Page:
This season's standout footwear spanned feather flecked sandals at Valentino, metal heels incased in plastic by Mary Katrantzou, and Jil Sander's lofty geta platforms. See more of our favorite spring 2019 shoes, below.
For his first London Fashion Week outing Nicholas Kirkwood, who usually opts for intimate presentations, pulled out all the stops. The designer's dystopian, tech-themed show — along with a guest appearance by a barefoot Rose McGowan wielding a neon shoe — featured block heels with an electrical cord upper, booties wrapped in tube lights, and iridescent chiffon knee-high boots with a circuit board pattern running throughout.
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This year marks the 10th anniversary of Mary Katrantzou's namesake label. The Greco-British designer showed a collection featuring elements of her biggest hits, from heraldic patches and postage stamps to mesmerizing bugs. Shoes including pumps with a metal heel encased in a PVC tube, sharps leather boots with charming white piping, and strappy sandles with pleated plastic inserts were as precise as the ready-to-wear.
At Jil Sander, Luke and Lucie Meier fused square-toed ballet shoes with boxing high-tops to create a supple leather bootie and reinterpreted the geta sandal as a platform slipper with inflated straps. The husband-wife design duo, who are just three seasons into their tenure at the house, are proving that footwear is a key focus for them.
As opposed to pairing stilettos with his lineup of luxurious silk, lace, and leather dresses trimmed with feathers and sequin, Valentino creative director Pierpaolo Piccioli opted for easy sandals in cognac and red. A flourish of ostrich feathers in shades from blush pink to robin's egg blue gave the comfort-first styles a soupçon more glamour.
Clare Wight Keller's spring collection for Givenchy (inspired by the late gender non-conforming Swiss writer Annemarie Schwarzenbach) showcased a series of sharp kitten heels that looked as if they were peeling away from the foot. Executed in metallic and army green patent leather, the angular shoes complemented the collection's sharp tailoring.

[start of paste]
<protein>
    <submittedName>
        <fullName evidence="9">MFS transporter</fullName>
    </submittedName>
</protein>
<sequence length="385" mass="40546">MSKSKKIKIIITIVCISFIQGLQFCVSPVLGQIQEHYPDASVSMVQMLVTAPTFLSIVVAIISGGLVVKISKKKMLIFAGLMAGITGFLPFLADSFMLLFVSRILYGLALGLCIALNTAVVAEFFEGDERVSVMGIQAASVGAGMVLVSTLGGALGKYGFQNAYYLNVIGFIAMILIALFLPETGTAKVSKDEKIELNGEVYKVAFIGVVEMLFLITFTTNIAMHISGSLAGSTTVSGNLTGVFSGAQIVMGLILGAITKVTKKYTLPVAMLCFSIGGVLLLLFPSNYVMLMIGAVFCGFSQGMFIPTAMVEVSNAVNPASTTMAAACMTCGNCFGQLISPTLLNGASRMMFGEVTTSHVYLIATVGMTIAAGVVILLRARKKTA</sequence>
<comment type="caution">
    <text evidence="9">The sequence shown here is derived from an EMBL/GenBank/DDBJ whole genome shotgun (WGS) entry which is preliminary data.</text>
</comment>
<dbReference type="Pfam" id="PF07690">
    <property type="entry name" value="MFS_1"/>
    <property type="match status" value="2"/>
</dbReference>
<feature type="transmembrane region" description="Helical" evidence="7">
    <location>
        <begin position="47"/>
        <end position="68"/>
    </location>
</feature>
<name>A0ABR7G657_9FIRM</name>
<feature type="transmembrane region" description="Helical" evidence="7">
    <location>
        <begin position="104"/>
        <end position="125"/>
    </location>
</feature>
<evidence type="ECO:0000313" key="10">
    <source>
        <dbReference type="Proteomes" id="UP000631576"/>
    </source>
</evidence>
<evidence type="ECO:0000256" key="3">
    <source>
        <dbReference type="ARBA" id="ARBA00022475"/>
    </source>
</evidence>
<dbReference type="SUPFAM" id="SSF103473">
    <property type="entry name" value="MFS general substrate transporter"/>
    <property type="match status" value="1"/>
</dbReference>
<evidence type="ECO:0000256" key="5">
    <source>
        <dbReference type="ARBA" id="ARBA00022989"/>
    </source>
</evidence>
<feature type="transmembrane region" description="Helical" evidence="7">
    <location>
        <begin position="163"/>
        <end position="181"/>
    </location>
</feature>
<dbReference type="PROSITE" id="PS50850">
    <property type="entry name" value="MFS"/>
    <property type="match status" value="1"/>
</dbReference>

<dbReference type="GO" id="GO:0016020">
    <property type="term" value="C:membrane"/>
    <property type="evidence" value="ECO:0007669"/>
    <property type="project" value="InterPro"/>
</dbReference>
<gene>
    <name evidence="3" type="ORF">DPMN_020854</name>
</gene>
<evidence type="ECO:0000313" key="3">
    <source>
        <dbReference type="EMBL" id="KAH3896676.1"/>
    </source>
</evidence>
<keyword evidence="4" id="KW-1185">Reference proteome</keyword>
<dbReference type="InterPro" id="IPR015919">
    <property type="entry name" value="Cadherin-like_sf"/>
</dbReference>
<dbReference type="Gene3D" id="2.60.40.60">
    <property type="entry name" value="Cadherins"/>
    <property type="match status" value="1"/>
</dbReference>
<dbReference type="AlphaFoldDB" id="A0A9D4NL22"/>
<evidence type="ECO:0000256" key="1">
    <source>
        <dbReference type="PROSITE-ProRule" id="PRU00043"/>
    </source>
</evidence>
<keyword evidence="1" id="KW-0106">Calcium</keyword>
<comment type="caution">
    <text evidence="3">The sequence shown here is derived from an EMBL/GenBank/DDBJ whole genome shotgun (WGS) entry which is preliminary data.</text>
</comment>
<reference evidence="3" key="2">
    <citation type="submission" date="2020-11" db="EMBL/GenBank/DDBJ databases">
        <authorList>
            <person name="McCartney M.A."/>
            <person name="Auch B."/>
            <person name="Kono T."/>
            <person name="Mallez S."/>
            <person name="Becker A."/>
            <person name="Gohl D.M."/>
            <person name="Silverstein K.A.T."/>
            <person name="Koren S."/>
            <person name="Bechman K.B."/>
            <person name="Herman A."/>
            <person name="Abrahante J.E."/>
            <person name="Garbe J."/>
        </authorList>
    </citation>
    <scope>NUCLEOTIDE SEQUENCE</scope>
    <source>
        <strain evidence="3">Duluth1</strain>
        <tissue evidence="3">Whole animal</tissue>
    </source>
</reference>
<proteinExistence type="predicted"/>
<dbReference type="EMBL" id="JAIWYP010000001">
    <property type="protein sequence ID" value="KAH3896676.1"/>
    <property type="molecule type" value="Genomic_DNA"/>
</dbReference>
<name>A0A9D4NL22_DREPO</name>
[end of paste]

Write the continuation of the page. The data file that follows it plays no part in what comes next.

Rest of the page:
Miuccia Prada traded in last season's (highly covetable) flame motifs for bubble-like soles inspired by the OMA-designed seats in the new wing of Fondazione Prada. Wearing cap-toe lace-ups and Mary Jane pumps finished with the inflated plastic cushions, models were practically walking on air.
As opposed to using them on top of her shoes, Simone Rocha lined the sides of her mules and pointed slingbacks with them giving the illusion that models were stepping onto strategically placed feather bunches. If sating slippers weren't already carpet-to-carpet shoes, Rocha's iteration gives us another reason to be extra careful.
In addition to his sensual ready-to-wear and mini-or-massive handbags, Simon Porte Jacquemus has become known for eye-catching shoes informed by geometry. In his spring 2019 collection, the designer stacked translucent and gold pieces (resembling doorknobs, '80s jewelry, and toy blocks) to create sculptural heels and even suspended a sky-blue acetate "J" in the middle of circular one.
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The footwear at Jeremy Scott's show ranged from clear knee-high boots covered in multicolored crystals and to stylized snow boots in silver and neon colors. It was the waders though, that stole the show. Patchwork denim and glossy PVC boots extended up the body and turned into zip-able overalls.
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New York-based British designer Christian Cowan debuted a new collaboration with Italian accessories master Giuseppe Zanotti. Together, they turned Cowan's favorite faux watch bracelets into straps and coated feathers in jet-black ink and silver lacquer. Forgoing the conventional heel, these styles swooped into a platform.
Photos via Imaxtree